• Most commonly, stainless steel vats are used for the fermentation process, which must occur naturally without added yeast or artificial carbonation. Pays d’Auge ciders are usually semi-sec, since the AOC requires an alcohol content of 3.5% or greater coupled with a sugar content of 20 grams/liter or greater.

Of course, cidre is just the beginning. The 16th century also saw the application of another technology to the cider making process, one that would bring new layers of possibility to the apple harvest: distillation. This technology wasn’t exactly new — Middle Eastern scientists had been using stills for hundreds of years, and people in East Asia had discovered applications for alcohol production back in the 1st and 2nd centuries. It wasn’t until after the Crusades that the Spanish brought this technology to the isolated people of Northern France, and the apple spirits eau de vie and Calvados, as well as the aperitif pommeau, are direct results of their tinkering.

Eau de vie: This is distilled cider — basically Calvados before it becomes Calvados. A product of the double distillation process required by some Calvados AOC rules, this clear brandy (similar to schnapps) can also be made with pears, plums or peaches. Apple or apple-pear varieties are most common in Normandy. Eaux de vie have an alcohol content of approximately 70% immediately after distillation, but years of aging in stainless steel vats bring the percentage down to around 45%. Hérout makes an eau de vie called Blanche d’Alambic, and La Cave Normand makes a pear version.

Calvados, photo by Robert Nunn

Calvados, photo by Robert Nunn

Calvados: Eau de vie is aged in oak barrels to make this classic Normand spirit. There are three AOC classifications for calvados, each with different methods.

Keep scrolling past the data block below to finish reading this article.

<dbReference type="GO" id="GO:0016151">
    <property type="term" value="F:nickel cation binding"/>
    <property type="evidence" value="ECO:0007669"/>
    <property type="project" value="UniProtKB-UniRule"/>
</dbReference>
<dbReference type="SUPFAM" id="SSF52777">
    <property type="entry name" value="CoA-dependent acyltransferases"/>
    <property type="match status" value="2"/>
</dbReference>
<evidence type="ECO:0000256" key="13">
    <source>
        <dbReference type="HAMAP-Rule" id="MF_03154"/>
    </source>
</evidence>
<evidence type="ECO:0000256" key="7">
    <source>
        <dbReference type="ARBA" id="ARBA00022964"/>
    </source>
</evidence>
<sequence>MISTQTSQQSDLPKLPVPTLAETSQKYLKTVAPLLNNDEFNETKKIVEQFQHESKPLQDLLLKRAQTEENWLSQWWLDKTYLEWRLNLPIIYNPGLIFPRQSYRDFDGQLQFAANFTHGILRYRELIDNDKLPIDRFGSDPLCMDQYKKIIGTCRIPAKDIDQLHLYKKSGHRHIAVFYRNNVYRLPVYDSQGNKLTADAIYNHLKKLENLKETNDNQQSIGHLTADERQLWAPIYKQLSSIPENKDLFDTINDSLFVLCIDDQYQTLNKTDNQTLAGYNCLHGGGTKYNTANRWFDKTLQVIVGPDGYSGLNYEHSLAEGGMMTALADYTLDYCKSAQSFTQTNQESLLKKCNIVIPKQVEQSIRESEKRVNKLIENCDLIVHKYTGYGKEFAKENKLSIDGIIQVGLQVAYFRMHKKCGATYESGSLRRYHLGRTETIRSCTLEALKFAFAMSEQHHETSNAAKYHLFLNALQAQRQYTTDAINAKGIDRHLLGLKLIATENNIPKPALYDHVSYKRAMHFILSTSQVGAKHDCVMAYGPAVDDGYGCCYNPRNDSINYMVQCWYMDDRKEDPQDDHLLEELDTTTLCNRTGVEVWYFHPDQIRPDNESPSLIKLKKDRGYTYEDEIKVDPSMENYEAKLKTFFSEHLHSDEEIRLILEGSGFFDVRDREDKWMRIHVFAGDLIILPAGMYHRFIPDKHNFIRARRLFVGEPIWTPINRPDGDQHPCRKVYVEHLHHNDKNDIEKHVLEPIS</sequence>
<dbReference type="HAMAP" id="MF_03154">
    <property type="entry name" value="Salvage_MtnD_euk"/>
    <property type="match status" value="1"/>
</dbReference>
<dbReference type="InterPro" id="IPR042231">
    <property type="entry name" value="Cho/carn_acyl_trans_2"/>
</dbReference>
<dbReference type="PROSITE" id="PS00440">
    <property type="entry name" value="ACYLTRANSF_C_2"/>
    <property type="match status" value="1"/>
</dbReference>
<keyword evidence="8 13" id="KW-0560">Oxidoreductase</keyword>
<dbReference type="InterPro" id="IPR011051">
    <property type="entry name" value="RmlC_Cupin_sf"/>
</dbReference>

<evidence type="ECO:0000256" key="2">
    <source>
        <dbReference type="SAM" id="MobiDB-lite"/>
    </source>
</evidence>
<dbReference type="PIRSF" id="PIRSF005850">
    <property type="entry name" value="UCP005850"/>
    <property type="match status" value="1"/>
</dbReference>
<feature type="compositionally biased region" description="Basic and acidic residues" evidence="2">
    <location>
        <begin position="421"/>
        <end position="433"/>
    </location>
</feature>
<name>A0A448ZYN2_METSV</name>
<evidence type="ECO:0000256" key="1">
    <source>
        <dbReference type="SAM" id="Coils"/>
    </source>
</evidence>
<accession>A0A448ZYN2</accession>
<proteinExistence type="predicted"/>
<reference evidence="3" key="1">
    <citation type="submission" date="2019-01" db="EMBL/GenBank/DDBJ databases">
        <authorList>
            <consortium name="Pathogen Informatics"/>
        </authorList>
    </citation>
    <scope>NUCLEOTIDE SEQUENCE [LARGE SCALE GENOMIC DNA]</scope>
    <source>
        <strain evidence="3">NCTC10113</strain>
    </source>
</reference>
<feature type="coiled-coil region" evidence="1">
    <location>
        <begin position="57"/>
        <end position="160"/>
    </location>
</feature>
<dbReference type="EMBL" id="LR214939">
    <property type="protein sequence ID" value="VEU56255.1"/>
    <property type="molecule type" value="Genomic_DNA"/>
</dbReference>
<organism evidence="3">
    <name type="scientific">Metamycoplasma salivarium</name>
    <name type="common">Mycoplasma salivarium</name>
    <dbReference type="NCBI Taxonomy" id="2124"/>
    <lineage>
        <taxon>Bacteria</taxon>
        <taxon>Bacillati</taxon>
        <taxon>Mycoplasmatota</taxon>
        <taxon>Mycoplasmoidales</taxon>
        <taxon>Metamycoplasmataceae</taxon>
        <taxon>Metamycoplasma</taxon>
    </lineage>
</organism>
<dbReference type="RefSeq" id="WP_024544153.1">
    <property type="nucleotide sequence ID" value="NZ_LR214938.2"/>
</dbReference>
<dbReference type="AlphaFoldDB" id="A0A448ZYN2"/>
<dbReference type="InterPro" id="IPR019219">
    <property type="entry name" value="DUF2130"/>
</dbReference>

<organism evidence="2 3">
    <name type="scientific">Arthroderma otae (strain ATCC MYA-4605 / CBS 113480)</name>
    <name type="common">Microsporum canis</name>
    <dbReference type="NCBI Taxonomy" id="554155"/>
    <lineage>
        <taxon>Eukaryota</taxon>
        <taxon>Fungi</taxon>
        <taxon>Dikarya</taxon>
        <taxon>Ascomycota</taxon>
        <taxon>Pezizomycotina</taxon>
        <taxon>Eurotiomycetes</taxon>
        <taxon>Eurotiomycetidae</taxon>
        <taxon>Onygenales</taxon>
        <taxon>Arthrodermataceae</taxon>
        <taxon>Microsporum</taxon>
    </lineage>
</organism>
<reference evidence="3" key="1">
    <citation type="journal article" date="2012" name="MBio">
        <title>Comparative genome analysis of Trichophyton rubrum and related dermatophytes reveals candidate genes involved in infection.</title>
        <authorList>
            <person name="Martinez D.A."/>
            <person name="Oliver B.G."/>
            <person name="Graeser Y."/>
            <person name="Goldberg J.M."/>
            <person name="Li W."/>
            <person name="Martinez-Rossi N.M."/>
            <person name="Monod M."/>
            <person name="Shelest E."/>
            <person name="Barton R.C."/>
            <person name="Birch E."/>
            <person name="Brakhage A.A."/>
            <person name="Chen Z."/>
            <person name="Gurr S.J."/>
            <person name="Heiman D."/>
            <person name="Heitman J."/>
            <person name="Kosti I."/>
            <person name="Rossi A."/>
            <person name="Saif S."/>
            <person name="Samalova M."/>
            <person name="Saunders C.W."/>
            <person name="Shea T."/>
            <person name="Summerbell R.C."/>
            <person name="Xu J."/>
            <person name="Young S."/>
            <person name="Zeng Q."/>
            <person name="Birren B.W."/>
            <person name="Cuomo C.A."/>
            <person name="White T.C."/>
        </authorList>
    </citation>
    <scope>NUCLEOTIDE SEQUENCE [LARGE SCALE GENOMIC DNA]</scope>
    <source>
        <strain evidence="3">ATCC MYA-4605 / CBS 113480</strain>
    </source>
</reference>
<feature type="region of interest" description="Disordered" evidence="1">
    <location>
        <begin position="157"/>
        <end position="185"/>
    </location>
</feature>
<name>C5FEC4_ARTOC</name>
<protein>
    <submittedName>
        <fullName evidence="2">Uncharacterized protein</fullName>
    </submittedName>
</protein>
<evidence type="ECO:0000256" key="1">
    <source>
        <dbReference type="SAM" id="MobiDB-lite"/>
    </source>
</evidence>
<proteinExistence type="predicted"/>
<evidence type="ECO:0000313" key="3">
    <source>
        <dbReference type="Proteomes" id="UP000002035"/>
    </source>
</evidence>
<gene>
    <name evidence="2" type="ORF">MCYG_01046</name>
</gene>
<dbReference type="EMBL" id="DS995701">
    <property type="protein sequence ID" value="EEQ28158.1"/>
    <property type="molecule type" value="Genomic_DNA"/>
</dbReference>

• The Calvados AOC can only be made in Normandy, though production is not limited to the department of Calvados; this appellation only requires that the brandy be aged in oak barrels for at least two years.
  • Production under the Calvados Pays d’Auge AOC must take place in the region around the Auge river, in the departments of Calvados and Orne. This Calvados must contain at least 70% apples, must be aged in oak barrels for at least two years, and must be double-distilled with an alembic pot-still.
  • The AOC Calvados Domfrontais is a more pear-heavy variety: this brandy must be made with at least 25% poiré pears. Calvados Domfrontais must be distilled only once, and aged for at least three years in oak barrels. Château du Breuil has 14 celebrated Calvados varieties. Pierre Huet also makes an excellent Calvados Pays d’Auge — try the Tradition 15-year. Other excellent blends can be found from Père Magloire and Domaine Dupont. Boulard Calvados XO won a gold medal in the 2015 NY International Spirits Competition
Pommeau, photo by appaloosa

Pommeau, photo by appaloosa

Pommeau: Calvados is mixed with unfermented apple juice to create this syrupy aperitif. The mixture (one part young Calvados and two or three parts must) is aged in oak barrels for two to three years, eventually achieving a 15–20% alcohol content and a smooth, buttery finish. There is also a Pommeau de Normandie AOC, which requires the final product to contain 16–18% alcohol and over 69 grams of sugar per liter. Most Calvados producers also make pommeau — try Domaine Dupont, Château du Breuil, Hérout, La Cave Normand, Manoir de Grandouet, Père Magloire, Pierre Huet, or any pommeau you can get your hands on.

The cider and spirits industry is as strong as ever in Normandy — thanks, in part, to the AOC classifications that encourage traditional manufacturing in Calvados and other parts of the region. Visitors to Normandy can follow the Route du Cidre, a 40km loop through the Pays D’Auge region of Calvados dotted with producers offering paid and unpaid tours and tastings. Cru de Cambremer signs mark the participating producers as pilgrims wind their way through orchards, cellars, and tasting rooms. Some of these operations double as dairies and cheesemakers — don’t pass up the opportunity to pair your apple beverages with local cheeses like Neufchatel or Livarot.

À votre santé!